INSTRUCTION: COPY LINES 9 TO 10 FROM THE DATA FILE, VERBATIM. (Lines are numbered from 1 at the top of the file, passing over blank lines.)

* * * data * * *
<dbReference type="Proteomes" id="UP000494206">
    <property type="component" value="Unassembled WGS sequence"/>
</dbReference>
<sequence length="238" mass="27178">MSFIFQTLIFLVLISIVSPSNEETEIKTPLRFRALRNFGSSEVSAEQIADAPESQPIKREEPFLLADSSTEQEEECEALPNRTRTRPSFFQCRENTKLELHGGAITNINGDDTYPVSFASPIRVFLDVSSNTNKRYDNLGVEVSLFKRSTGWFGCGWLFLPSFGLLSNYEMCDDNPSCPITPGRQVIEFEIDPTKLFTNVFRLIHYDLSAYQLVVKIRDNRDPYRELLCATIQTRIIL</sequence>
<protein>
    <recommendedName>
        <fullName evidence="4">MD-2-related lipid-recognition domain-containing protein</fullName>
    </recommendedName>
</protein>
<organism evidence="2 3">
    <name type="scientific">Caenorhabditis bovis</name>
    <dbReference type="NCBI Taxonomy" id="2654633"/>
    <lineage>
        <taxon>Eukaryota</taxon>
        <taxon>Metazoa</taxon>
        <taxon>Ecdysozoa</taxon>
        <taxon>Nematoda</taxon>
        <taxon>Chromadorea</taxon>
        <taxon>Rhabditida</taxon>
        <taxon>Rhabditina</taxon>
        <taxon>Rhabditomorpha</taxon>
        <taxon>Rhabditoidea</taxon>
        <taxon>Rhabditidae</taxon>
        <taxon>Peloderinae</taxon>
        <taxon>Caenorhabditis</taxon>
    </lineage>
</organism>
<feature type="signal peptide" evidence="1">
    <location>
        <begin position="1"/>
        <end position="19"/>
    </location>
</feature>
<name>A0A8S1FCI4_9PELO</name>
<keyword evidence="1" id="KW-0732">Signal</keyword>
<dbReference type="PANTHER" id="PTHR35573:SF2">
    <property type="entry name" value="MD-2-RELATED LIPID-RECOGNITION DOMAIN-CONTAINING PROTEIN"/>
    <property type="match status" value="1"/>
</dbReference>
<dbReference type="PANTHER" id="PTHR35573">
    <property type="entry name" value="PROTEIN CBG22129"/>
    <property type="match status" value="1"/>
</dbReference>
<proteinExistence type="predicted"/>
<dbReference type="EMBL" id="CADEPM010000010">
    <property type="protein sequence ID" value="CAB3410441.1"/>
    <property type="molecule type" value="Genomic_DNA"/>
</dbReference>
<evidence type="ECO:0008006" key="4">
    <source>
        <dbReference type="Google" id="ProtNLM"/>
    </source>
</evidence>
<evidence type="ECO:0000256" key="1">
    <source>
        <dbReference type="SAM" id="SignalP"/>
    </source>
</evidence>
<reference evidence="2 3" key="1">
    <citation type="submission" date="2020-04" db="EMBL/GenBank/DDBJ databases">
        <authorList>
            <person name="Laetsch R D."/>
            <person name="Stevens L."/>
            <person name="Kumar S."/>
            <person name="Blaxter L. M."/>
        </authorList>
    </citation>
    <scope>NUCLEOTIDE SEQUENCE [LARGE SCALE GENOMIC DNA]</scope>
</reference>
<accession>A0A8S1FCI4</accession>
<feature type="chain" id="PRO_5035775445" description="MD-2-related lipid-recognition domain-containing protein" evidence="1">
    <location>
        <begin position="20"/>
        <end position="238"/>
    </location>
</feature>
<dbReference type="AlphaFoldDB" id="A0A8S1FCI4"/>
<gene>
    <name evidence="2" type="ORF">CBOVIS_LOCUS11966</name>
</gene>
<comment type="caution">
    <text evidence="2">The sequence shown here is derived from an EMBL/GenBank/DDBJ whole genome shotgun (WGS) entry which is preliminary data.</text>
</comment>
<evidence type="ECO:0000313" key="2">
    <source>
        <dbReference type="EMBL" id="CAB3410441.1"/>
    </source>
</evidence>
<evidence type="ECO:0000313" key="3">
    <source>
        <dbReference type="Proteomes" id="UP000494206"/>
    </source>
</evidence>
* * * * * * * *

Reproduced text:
</protein>
<organism evidence="2 3">